Frederik VI was a very progressive monarch. He went even further than reinstituting the progressive reforms for which Struensee had been responsible: He freed the serfs in 1788! Since Kierkegaard’s own father, Michael Pedersen Kierkegaard (1756-1838) had been a serf, Kierkegaard’s reference in Works of Love to the fact that the times were gone when only the powerful and noble were men and the other people slaves and serfs must have had special poignancy for him. Had it not been for the progressive views of Frederik VI, Kierkegaard might have been a serf as well and begun and ended his days on the same desolate Jutland heath where his father had herded sheep as a boy.

Frederik VI was the first Danish monarch to select a motto in Danish rather than the traditional Latin. His motto was “Gud og den retfærdige sag” (God and the just cause ). Kierkegaard followed suit by requesting permission to submit his dissertation in Danish rather than the Latin that was required at the time.

Frederik VI ruled Denmark for the first 26 years of Kierkegaard’s life. Given that Kierkegaard lived to be only 42, that means Frederik VI ruled Denmark for most of Kierkegaard’s life. Unfortunately, Frederik became more conservative after the French defeat in the Napoleonic Wars in 1814 and the loss of Norway by Denmark. Still, the Danish society in which Kierkegaard grew up was marked by the reforms of his early years, most notably, again, the abolition of serfdom.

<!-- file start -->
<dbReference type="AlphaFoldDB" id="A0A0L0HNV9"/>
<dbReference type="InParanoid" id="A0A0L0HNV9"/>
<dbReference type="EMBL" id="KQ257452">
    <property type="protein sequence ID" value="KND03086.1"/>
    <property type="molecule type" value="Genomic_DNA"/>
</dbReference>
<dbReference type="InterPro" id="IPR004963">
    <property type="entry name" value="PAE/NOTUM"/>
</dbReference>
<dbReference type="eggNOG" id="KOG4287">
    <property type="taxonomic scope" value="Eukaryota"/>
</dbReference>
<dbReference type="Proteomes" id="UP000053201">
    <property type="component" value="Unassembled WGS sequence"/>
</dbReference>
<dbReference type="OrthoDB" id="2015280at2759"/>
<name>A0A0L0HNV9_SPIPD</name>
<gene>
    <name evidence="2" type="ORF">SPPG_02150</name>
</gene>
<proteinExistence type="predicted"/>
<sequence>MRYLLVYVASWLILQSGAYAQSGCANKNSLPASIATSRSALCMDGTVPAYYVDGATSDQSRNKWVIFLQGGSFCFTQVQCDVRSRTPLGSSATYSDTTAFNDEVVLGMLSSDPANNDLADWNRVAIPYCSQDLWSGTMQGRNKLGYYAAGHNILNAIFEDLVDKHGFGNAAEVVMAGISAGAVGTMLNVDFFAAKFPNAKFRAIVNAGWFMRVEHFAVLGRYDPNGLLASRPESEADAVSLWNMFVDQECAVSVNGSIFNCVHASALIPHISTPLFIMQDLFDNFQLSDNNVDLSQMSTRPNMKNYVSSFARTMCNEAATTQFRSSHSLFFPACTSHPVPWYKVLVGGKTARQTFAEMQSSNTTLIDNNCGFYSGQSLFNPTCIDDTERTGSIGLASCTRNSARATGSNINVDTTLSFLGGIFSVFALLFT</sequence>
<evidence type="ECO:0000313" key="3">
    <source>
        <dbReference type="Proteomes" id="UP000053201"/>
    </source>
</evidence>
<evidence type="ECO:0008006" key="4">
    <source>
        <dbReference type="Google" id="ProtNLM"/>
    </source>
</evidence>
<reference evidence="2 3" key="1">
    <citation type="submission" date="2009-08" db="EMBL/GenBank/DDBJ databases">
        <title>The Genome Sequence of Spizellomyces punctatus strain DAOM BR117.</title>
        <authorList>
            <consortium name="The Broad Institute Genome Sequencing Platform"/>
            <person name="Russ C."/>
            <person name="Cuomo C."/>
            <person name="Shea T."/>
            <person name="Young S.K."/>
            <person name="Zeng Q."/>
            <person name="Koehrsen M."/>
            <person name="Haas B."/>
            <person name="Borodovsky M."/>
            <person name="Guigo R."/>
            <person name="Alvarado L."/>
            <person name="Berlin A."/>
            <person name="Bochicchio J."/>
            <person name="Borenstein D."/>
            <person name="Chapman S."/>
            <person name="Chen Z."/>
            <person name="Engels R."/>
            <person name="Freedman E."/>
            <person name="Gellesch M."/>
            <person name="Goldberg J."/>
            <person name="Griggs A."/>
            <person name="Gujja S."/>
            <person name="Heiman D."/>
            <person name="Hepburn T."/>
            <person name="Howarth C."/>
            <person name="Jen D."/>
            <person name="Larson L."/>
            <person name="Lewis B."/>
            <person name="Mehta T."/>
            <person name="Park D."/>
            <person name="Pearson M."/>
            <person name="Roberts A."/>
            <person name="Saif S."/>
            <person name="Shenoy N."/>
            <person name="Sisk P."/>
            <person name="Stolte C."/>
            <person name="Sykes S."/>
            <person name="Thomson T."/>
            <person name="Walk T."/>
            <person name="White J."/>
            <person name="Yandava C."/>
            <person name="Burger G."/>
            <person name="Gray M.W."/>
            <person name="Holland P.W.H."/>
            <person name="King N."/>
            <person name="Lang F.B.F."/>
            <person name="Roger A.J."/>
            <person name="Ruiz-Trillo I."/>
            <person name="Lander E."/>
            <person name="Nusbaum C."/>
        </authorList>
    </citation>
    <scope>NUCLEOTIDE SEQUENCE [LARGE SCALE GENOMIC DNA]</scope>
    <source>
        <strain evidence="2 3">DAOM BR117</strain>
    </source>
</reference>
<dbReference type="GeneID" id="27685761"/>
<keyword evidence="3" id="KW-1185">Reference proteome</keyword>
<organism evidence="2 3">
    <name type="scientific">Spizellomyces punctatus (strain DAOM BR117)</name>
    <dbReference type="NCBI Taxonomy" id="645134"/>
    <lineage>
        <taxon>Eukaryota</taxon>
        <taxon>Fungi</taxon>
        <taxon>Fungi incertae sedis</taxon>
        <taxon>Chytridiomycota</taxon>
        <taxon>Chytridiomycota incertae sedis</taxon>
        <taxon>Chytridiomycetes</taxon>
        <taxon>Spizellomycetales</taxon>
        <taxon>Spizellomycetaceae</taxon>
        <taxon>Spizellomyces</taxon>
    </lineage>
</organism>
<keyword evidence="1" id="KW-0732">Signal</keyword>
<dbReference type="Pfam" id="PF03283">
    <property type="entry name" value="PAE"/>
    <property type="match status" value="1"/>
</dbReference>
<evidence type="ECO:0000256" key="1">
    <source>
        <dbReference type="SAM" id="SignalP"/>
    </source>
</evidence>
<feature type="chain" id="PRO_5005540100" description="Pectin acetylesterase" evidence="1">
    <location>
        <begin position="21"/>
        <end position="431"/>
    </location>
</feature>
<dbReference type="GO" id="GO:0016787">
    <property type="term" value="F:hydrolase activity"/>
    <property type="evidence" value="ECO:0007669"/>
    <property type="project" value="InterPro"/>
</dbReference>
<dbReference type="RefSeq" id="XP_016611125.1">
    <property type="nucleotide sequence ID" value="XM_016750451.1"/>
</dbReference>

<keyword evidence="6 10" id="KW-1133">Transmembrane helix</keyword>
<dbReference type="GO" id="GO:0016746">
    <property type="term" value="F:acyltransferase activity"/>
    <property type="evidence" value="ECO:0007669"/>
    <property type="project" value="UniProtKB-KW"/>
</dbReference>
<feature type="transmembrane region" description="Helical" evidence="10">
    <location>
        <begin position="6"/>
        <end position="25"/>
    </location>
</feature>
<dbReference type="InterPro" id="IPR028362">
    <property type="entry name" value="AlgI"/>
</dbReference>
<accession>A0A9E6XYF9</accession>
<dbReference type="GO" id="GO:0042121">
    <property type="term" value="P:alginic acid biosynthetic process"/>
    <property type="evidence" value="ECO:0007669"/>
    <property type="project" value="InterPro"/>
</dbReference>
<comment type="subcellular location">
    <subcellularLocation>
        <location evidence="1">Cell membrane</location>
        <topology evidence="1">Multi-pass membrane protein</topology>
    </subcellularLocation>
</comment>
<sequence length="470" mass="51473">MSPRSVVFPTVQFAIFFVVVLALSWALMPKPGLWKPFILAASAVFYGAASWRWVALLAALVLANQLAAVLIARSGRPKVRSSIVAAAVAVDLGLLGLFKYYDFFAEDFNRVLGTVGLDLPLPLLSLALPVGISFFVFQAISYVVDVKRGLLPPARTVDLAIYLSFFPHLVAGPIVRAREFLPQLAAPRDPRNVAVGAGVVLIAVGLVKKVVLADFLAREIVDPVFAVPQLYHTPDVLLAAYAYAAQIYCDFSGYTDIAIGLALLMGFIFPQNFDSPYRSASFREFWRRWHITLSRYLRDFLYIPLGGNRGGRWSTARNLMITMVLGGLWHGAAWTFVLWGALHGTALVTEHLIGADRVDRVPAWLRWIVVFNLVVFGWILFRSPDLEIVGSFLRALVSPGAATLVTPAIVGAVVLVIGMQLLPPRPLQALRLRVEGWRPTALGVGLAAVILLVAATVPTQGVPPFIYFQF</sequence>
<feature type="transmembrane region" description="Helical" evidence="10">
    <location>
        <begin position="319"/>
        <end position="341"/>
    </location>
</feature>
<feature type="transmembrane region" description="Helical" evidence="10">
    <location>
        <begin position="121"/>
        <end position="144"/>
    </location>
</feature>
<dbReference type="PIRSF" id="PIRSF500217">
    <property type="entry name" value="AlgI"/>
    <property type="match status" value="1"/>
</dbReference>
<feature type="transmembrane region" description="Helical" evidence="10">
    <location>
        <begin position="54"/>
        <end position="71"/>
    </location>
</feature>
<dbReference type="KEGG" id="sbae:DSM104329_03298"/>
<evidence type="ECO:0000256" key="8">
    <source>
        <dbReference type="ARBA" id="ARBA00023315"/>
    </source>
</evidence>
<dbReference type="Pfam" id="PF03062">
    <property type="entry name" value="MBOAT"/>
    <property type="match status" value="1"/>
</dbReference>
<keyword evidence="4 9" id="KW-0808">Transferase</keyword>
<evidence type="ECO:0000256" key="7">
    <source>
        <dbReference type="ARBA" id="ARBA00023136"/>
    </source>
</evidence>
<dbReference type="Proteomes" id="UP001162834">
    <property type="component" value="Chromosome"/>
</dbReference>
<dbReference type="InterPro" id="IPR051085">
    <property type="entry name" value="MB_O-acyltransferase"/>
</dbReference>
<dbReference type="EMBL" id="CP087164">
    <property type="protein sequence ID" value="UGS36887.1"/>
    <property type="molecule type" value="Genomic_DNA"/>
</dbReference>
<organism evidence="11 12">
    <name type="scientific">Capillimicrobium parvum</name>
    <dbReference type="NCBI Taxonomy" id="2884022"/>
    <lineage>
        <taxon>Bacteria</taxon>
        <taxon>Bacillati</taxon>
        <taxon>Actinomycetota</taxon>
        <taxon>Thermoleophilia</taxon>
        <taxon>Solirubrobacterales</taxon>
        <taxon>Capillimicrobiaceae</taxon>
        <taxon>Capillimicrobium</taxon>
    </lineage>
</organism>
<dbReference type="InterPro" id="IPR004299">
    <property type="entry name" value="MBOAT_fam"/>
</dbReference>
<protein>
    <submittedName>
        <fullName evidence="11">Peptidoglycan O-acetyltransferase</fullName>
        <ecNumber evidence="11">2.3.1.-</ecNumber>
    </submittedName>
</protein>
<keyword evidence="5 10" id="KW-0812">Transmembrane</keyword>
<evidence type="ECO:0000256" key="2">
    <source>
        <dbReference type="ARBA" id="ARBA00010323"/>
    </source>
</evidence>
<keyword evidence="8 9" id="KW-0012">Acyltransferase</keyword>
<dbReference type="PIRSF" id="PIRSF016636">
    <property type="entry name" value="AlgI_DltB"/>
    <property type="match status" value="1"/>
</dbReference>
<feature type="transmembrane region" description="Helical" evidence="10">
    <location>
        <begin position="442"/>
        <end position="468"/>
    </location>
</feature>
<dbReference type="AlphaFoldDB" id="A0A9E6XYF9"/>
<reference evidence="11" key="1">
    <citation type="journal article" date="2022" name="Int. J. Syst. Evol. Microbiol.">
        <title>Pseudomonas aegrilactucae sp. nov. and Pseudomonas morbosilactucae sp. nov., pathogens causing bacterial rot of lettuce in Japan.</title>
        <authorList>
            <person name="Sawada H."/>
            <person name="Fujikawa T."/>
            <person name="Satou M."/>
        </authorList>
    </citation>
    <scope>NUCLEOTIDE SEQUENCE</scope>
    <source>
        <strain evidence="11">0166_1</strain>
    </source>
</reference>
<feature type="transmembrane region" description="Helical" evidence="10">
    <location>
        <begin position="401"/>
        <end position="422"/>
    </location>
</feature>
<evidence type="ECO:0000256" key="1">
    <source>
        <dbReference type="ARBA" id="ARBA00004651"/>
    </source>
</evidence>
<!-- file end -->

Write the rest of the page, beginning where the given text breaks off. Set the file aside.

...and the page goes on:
There is no denying that Kierkegaard was politically conservative. That does not mean, however, as it has so often been taken to mean, that he was indifferent to the material conditions of those less fortunate than himself. As I observed in my last post, Peter Tudvad has already shown in his book Kierkegaards København, that Kierkegaard was far from indifferent to the plight of the poor and the needy. Kierkegaard’s undeniable political conservatism was not a symptom of indifference to the situation of such people. It was more an expression of cynicism concerning the ability of what he called “the crowd” to govern themselves humanely. In any case, his conservatism seems less reprehensible when understood in historical context.